ICSA president Dermot Kelleher has called on Agriculture Minister Charlie McConalogue to ‘drive on’ the campaign to develop a suckler beef brand.
Speaking at the AGM and conference of the ICSA, Mr Kelleher said, ‘There must be absolute commitment from all stakeholders to turn this dream to reality. The first steps have been taken at the Beef Taskforce, with the commitment of funds to Bord Bia for initial market research and development.
‘But on its own, this will not be enough. I don’t want to see us falling at the first hurdle. Developing a suckler brand will require trial and error. It will need absolute commitment from Bord Bia and 100% support from the Minister and the Department.
‘It will also need full buy-in from meat factories and, to concentrate minds, I am calling on the Minister to attach conditionality to the €100 million Brexit funds secured for processors. I believe that there are two essential conditions that should apply to beef processors getting some of this money.
‘The first is absolute commitment to price transparency and co-operation with the food ombudsman. The second is that meat processors who are committing their own resources to the suckler brand should get priority for the funding.
‘This fund is explicitly for the processing and marketing initiatives of processors and we believe that it must be used to develop suckler beef as a premium brand with a view to returning a strong premium to suckler beef producers.’
The ICSA leader also called on the Minister to find a solution to the BEAM scheme difficulty: ‘We cannot have a scenario where thousands of farmers are forced to return badly-needed money due to missing the unworkable 5% reduction. ICSA has already proposed that alternatives such as trailing shoe and protected urea be used as an alternative for those who don’t meet the 5%.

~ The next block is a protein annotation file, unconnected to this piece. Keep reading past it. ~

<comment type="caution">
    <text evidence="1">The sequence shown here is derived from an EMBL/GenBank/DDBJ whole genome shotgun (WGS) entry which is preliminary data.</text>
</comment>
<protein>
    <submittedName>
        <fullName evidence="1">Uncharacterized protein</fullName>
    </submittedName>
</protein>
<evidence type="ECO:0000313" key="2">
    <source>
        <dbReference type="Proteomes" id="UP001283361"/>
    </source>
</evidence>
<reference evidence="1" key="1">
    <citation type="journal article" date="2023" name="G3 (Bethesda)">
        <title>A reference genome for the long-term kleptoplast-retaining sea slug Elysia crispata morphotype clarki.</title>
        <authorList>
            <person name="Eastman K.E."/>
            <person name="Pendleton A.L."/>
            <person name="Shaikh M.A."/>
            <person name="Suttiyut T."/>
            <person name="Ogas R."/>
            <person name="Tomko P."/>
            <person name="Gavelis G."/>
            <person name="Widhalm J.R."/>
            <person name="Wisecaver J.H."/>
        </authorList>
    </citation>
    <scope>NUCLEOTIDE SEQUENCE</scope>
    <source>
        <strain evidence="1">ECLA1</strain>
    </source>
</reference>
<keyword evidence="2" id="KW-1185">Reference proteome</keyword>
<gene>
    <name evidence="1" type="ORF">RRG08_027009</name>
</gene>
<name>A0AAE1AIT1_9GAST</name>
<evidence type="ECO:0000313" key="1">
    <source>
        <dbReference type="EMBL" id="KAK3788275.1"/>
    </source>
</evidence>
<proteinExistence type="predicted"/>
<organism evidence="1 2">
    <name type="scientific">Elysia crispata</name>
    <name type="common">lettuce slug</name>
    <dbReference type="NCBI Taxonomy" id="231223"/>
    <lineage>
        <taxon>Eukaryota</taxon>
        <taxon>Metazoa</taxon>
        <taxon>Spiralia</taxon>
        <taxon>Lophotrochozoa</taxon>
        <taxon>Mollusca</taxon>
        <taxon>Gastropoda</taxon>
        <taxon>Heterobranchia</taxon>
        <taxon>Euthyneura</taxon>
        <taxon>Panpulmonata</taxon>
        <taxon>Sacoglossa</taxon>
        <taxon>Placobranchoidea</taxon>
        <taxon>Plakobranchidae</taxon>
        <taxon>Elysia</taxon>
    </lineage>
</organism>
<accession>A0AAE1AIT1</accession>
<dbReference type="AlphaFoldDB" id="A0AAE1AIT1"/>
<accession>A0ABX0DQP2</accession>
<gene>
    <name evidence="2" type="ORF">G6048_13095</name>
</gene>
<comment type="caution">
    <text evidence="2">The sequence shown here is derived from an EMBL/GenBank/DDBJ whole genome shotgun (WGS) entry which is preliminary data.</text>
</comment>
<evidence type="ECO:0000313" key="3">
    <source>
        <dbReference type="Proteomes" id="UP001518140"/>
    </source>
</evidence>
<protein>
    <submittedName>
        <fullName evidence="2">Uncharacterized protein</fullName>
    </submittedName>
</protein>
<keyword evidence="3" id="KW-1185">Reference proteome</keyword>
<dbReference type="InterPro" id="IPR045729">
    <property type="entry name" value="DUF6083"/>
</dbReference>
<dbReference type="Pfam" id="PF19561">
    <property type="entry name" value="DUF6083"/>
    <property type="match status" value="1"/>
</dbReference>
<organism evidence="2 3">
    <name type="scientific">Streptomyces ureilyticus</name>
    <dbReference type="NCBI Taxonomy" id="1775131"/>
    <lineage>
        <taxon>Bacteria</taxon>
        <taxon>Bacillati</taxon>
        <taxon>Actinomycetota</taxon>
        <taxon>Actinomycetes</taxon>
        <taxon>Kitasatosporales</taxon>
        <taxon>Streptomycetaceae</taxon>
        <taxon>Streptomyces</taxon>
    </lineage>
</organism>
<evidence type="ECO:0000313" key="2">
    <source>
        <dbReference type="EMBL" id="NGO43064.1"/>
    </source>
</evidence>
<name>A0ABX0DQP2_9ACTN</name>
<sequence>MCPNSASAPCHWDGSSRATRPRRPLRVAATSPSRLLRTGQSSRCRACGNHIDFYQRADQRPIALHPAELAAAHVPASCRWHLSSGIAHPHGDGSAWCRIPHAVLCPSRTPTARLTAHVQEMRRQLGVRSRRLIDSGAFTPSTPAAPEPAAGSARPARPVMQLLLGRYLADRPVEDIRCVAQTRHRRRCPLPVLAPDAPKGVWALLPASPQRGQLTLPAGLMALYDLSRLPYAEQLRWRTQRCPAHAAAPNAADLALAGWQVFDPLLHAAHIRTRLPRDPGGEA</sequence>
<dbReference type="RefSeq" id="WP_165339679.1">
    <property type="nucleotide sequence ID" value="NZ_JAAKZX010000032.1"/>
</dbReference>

‘This is actually a more true and genuine way to reduce carbon rather than selling cattle to other farmers which doesn’t achieve anything. An extension to the end of the year is not the solution, it is simply kicking the can down the road.’
Mr Kelleher continued: ‘We want the minister to deliver a significant portion of the €1.05 billion Brexit Adjustment Reserve to the drystock sector. Cattle and sheep farmers are enduring their fifth year of economic turmoil because of Brexit. Uncertain market conditions remain, and the impact of that market uncertainty continues to hit hardest in in the lower income farming sectors.
‘In the longer term,’ he added, ‘ICSA wants a CAP that prioritises low-income cattle, sheep and tillage farmers. The eco-scheme must be simple, and it should favour less intensive farmers. Farmers must be given the means to deliver on ambitious targets and rewarded for their contribution.
Mr Kelleher urged the Minister to inject a new sense of urgency into the Beef Taskforce and also called for greater price transparency around sheep meat. He was also critical of the TB Eradication Strategy and expressed alarm at the EU Biodiversity Strategy
The ICSA president said they were in favour of increasing supports for organic farming and for tillage.